Radiation therapy is moderately effective in palliating the symptoms of advanced rectal cancer. Pain is decreased in 80% of irradiated patients, although only 20% report complete relief. Bleeding can be controlled in more than 70% of patients. Obstruction cannot be reliably relieved by irradiation, and diverting colostomy is recommended. Only 15% of patients with recurrent rectal cancers achieve local disease control with irradiation, and median survival is < 2 years.

Chemoradiation therapy may be useful to convert fixed unresectable lesions into resectable lesions. These regimens have generally used protracted infusions of 5-FU (200–250 mg/m2/d) delivered via a portable infusion pump during pelvic radiation therapy (450 cGy over 5 weeks).

Intraoperative radiotherapy (localized irradiation given to the tumor or tumor bed at the time of resection) is under active investigation in advanced and locoregionally recurrent rectal cancer.

Laser photoablation

Laser photoablation is occasionally employed for temporary relief of obstructive rectal cancer in patients who are not surgical candidates because of the presence of distant metastases, surgical comorbidity, or extensive intra-abdominal disease.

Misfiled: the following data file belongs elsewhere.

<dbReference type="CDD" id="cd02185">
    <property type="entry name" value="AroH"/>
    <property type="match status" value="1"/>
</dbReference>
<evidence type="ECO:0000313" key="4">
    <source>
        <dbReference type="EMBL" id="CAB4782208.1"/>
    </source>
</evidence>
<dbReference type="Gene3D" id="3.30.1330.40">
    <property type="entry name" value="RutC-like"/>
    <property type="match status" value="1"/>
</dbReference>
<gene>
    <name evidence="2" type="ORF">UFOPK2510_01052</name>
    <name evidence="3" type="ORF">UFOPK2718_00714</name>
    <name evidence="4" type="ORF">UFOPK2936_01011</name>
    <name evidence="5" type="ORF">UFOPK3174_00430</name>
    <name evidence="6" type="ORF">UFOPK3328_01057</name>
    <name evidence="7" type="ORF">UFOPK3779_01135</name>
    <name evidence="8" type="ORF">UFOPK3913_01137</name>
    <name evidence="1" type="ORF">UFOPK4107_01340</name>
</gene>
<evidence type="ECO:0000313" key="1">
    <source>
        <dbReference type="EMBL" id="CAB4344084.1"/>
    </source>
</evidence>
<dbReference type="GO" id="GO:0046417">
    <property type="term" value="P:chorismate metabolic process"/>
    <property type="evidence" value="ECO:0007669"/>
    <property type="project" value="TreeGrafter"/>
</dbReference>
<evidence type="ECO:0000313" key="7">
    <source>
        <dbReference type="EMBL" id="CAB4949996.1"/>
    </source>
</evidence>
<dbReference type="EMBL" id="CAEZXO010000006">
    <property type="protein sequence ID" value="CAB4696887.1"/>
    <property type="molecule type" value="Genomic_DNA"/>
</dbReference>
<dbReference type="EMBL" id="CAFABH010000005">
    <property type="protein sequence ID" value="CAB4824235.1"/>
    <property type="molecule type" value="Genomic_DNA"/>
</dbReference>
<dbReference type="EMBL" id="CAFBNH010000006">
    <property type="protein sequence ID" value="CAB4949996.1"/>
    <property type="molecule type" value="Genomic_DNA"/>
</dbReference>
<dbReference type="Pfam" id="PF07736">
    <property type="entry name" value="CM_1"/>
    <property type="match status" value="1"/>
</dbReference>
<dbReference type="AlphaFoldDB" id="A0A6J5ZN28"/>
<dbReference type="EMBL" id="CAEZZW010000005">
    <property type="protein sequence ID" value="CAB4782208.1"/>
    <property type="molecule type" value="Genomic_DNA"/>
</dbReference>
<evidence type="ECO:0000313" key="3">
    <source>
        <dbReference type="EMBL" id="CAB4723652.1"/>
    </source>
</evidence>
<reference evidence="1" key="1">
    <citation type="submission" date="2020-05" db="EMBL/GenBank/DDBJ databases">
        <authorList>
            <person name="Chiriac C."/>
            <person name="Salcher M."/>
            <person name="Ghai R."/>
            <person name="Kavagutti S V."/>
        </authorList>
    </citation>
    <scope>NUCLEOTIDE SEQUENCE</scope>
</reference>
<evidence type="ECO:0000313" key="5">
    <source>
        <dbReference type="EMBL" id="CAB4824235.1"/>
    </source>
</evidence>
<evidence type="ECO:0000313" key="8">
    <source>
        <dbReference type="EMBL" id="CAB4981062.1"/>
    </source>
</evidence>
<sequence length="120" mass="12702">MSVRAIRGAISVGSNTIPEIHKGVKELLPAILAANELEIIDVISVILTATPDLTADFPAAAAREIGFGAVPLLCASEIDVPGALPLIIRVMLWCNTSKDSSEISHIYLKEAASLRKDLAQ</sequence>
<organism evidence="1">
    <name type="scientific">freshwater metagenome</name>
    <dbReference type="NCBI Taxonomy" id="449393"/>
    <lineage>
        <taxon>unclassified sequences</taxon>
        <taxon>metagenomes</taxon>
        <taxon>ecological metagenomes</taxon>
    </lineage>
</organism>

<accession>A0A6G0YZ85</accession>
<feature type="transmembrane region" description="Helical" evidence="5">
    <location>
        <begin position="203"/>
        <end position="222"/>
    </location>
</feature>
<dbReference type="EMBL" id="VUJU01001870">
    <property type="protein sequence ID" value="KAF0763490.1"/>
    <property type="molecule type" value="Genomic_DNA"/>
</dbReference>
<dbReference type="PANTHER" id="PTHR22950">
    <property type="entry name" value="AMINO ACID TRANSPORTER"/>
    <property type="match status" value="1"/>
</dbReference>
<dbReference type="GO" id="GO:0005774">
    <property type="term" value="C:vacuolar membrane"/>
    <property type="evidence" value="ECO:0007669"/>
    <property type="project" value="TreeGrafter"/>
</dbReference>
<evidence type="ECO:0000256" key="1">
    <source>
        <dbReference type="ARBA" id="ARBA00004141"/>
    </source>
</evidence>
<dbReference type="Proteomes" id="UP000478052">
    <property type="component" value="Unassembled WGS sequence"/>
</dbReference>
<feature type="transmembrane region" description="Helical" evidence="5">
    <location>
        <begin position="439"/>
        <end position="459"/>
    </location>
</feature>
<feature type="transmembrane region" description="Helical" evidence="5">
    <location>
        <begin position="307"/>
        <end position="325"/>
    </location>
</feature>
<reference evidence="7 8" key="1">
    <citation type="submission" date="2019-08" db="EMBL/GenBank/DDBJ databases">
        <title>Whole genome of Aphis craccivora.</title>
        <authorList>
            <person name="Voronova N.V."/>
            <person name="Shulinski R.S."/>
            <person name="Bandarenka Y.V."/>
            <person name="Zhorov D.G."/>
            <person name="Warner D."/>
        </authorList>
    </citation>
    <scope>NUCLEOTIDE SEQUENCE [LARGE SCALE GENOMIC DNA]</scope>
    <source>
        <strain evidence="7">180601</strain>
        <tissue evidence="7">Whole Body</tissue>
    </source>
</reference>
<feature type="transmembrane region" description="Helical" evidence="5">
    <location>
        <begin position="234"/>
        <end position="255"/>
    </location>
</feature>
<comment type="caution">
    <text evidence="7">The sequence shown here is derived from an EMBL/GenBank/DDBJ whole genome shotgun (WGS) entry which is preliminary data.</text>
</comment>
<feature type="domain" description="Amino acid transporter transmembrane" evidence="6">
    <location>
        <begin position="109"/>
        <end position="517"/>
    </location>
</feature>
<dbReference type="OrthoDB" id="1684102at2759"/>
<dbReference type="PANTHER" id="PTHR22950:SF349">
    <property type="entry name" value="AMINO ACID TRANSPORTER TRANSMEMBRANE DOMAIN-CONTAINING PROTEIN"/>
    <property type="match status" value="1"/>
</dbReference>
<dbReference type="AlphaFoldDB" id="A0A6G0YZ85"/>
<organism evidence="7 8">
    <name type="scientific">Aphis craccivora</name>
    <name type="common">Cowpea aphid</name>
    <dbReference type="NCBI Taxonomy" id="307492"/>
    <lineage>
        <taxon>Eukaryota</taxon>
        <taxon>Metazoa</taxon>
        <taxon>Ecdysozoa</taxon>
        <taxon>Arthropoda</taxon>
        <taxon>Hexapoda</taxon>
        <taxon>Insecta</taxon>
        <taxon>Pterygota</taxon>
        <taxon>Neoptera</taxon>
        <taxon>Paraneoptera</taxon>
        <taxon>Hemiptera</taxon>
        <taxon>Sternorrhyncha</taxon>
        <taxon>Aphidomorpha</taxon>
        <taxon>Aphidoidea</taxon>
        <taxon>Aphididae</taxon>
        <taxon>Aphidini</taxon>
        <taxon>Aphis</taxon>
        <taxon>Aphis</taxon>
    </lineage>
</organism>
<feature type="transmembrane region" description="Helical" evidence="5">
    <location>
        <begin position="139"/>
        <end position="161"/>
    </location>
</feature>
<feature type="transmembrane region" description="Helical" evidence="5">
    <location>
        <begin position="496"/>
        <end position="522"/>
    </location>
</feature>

Follow-up of long-term survivors

Patients who have completed therapy for CRC require monitoring for potential treatment-related complications, recurrent disease, and new metachronous cancers. Specific follow-up recommendations for these patients are controversial. Guidelines for post-treatment surveillance/monitoring adopted by the National Comprehensive Cancer Network (NCCN), a consortium of 19 American cancer centers, are shown in Table 10.



Epidemiology, etiology, and risk factors

In the United States, about 3,990 new cases of anal canal carcinoma are diagnosed each year. Overall, it is slightly more common in women than men. More than 80% of anal canal tumors occur in individuals > 60 years of age. Recent epidemiologic studies suggest that receptive anal intercourse is strongly related to anal cancer.

The incidence rate of anal cancer for single men is reported to be six times that for married men. In people < 35 years old, anal carcinoma is more common in men than women. A history of genital warts has been observed, suggesting that papillomavirus may be an etiologic factor.

Signs and symptoms

The diagnosis of anal canal carcinoma is usually delayed because the symptoms (bleeding, pain, and sensation of mass) are so often attributed to benign anorectal disorders, such as hemorrhoids or anal fissures.


Evaluation should include a careful rectal examination, endoscopic examination with description of lesion size, and assessment of whether there is invasion of disease into adjacent organs (vagina, urethra, or bladder). Reexamination under general anesthesia may be necessary. A diagnostic incisional biopsy is required.